Putin Blames the West for Talk of ‘War, War, War’

At a traditional year-end news conference, in comments intended to sway a domestic audience, President Vladimir V. Putin of Russia said his country was defending historically Russian territories.

At a traditional year-end news conference, in comments intended to sway a domestic audience, President Vladimir V. Putin of Russia said his country was defending historically Russian territories.

MOSCOW — President Vladimir V. Putin of Russia spoke in stark terms on Thursday of rising military tensions in Eastern Europe, saying that there was talk of “war, war, war,” but that Moscow was not to blame because it was defending historically Russian territories.

Mr. Putin’s comments, at a traditional year-end news conference, were being closely watched after a drumbeat of warnings from Moscow about a potential escalation of military conflict in Ukraine. Two days earlier, Mr. Putin told a gathering of security officials that he was ready to take “military technical measures,” a reference to a possible use of force, if Russia’s security requests went unmet.

As he has before, the Russian leader placed blame for the tensions squarely on the West and Ukraine’s Western-leaning government, airing grievances going back years. But he also noted what he called a “positive” signal from the Biden administration that it was willing to hold talks on Russian security concerns starting in January.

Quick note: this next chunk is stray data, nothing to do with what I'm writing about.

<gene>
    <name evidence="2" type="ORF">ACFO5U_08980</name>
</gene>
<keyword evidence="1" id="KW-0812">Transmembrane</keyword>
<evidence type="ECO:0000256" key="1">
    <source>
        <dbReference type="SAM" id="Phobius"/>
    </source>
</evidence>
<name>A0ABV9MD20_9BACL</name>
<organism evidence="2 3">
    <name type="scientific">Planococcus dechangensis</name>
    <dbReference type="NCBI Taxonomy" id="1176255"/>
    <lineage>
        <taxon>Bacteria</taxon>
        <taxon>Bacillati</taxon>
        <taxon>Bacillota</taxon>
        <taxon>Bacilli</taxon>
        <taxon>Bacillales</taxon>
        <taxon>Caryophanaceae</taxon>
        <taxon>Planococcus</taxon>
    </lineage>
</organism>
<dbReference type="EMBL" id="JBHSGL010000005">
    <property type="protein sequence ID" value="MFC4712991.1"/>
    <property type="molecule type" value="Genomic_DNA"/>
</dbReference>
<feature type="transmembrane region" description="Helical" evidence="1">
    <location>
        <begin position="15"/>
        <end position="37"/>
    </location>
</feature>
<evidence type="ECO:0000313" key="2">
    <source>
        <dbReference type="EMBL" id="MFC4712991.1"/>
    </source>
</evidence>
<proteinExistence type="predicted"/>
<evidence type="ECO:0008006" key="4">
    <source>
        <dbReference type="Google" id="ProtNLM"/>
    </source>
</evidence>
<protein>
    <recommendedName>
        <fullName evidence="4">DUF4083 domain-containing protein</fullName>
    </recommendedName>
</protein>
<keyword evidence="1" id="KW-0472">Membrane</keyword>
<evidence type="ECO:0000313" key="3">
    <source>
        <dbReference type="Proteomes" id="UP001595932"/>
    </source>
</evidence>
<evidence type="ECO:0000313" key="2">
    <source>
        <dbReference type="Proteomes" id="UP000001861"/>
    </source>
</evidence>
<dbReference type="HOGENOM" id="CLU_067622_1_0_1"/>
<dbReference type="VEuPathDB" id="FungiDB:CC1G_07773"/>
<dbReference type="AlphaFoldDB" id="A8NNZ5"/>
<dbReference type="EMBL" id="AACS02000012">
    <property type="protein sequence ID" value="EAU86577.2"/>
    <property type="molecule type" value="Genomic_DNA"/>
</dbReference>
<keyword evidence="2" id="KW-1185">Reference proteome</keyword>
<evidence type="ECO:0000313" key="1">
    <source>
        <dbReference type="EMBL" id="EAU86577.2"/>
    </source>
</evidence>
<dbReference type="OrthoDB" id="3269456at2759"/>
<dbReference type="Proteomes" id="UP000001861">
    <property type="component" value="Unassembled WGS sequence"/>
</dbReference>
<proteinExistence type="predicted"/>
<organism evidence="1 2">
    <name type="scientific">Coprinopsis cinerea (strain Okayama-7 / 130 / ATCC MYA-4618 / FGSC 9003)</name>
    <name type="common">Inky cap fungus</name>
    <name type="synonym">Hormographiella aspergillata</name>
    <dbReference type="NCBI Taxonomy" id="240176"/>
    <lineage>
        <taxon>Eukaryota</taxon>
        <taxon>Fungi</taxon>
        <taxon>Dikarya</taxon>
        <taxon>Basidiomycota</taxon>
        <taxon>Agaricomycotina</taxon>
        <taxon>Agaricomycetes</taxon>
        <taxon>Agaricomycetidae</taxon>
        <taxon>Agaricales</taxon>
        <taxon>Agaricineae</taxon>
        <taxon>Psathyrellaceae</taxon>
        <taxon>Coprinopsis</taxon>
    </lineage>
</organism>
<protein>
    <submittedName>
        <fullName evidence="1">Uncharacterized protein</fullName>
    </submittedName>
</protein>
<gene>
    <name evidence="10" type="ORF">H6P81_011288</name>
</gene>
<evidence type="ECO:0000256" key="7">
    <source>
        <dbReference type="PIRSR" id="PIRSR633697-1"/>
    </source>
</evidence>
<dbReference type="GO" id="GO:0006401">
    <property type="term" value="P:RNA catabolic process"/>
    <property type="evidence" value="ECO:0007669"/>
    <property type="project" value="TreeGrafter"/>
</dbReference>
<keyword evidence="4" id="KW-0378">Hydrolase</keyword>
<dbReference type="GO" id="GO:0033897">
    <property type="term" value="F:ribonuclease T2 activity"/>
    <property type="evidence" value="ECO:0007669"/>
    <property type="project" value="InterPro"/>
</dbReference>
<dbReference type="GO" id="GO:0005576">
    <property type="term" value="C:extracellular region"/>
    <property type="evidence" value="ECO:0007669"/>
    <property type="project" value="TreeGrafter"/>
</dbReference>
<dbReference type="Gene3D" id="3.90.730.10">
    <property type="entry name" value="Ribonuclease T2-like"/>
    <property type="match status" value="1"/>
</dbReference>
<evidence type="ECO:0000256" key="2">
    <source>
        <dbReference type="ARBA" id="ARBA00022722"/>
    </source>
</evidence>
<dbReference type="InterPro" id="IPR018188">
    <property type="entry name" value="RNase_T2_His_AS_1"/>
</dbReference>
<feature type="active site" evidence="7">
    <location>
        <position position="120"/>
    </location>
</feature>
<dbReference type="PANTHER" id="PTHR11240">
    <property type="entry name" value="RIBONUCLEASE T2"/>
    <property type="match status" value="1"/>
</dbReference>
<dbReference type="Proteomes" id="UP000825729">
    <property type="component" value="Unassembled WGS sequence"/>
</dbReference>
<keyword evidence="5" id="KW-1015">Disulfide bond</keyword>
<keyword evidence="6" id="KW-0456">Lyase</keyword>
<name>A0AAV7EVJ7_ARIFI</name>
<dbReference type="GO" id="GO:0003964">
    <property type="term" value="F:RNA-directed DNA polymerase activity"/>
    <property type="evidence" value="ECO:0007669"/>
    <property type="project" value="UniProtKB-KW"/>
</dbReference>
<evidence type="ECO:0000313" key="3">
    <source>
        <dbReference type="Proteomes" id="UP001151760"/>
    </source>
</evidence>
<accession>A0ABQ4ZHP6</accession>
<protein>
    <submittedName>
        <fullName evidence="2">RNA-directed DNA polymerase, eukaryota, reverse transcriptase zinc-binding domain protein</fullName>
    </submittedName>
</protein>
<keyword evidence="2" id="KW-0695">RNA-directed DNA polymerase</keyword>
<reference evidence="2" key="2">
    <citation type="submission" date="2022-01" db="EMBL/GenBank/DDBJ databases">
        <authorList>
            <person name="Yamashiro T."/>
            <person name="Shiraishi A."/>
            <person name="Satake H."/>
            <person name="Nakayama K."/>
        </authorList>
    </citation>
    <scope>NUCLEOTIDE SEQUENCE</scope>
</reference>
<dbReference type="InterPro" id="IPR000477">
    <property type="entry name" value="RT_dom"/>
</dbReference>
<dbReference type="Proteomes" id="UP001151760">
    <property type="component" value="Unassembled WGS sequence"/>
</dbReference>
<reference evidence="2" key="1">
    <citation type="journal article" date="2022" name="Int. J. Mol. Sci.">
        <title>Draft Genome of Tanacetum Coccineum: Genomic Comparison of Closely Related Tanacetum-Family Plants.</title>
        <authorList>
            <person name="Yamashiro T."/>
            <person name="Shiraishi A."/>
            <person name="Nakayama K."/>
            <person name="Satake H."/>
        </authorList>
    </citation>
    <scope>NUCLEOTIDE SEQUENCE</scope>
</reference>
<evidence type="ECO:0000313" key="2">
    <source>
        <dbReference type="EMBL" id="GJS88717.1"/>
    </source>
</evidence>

Still, Mr. Putin said Russia would expect quick answers on its demands. “It was the United States that came with its rockets to our home, to the doorstep of our home,” he said of NATO expansion. “And you demand from me some guarantees. You should give us guarantees. You! And right away, right now.”

Mr. Putin’s comments largely echoed a list of demands laid out last week by Russian diplomats as Russian troops mass near the border with Ukraine.

Mr. Putin’s remarks were directed at a wide television audience in Russia, and he focused on what he described as threats to Russians and Russian speakers inside Ukraine.

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A Ukrainian soldier this month on the front lines in Avdiivka, in eastern Ukraine.Credit…Brendan Hoffman for The New York Times

“Now, they tell us, ‘war, war, war,'” Mr. Putin said of the West, conveying the sense that a Western-aligned Ukraine, not Russia, intended to set off conflict. “The impression is they are planning” a military operation, he said. “And we are warned in advance, ‘Don’t get involved, don’t meddle, don’t defend these people.’ If you defend, these sanctions will follow.”

Russia has already intervened militarily in Ukraine. After street protesters deposed a pro-Russia president in 2014, Russia annexed the Crimean Peninsula and fomented a separatist uprising in two provinces in eastern Ukraine. At least 13,000 soldiers and civilians on both sides have died in a conflict that has continued on Ukraine’s eastern border.